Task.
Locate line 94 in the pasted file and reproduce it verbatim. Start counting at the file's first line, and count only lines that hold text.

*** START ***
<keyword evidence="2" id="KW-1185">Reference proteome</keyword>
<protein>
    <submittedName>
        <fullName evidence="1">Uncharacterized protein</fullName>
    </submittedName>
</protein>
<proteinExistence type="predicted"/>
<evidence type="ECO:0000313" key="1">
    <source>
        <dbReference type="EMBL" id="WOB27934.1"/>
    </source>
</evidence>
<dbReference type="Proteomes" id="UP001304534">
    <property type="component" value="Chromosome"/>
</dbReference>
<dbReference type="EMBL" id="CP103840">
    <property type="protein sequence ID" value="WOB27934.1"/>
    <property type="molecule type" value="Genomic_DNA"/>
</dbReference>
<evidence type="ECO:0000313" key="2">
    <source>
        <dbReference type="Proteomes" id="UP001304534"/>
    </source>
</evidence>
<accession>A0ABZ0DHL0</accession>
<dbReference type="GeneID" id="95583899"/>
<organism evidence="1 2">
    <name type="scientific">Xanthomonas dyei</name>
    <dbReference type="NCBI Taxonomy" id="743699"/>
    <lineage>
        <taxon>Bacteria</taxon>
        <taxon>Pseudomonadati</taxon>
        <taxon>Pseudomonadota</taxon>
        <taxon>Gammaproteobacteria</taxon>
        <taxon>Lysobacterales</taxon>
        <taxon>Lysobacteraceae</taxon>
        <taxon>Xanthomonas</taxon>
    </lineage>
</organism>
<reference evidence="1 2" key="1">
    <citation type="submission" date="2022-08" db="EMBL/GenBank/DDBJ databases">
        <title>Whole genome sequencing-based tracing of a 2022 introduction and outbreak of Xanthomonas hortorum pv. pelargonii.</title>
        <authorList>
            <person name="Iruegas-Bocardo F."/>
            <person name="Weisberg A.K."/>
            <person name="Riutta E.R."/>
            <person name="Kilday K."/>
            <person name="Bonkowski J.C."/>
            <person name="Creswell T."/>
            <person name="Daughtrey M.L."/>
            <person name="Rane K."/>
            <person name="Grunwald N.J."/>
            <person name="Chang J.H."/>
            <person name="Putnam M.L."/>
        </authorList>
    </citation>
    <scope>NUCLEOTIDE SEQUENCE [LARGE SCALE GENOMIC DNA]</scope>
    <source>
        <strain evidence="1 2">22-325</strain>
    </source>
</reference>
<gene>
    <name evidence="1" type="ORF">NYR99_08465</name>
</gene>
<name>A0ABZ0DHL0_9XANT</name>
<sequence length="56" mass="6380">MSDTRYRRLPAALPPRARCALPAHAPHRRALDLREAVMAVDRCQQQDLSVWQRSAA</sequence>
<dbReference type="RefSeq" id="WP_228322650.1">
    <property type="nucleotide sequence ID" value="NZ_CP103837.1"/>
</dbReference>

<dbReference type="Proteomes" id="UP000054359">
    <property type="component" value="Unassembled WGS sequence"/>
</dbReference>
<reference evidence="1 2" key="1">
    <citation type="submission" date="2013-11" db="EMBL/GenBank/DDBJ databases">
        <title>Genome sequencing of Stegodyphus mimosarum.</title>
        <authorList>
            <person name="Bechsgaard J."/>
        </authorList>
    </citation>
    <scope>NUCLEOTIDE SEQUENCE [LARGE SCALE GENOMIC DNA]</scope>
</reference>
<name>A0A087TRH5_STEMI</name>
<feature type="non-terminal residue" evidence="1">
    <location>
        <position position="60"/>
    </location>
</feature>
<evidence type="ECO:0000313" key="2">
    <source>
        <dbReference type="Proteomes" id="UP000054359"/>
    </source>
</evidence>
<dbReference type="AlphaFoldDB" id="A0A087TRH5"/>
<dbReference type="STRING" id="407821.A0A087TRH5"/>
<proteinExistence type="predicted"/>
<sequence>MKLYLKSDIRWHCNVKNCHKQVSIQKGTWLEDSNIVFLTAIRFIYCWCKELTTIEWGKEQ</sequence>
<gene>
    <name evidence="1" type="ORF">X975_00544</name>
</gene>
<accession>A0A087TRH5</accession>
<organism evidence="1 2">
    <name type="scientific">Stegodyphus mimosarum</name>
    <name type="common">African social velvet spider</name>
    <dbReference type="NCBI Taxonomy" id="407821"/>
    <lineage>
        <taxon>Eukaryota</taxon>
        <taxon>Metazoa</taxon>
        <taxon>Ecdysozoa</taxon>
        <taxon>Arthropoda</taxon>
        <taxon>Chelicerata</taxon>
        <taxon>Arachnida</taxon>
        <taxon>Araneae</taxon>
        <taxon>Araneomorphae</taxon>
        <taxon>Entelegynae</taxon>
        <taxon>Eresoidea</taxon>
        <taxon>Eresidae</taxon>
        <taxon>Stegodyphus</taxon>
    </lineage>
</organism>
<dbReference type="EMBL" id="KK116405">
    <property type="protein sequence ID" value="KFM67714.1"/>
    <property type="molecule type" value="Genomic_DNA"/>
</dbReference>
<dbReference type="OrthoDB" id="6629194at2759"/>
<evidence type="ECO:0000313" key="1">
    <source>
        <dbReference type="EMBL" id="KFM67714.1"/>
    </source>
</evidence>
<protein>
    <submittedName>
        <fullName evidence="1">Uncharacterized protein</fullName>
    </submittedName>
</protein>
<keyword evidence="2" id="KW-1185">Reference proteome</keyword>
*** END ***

<dbReference type="STRING" id="407821.A0A087TRH5"/>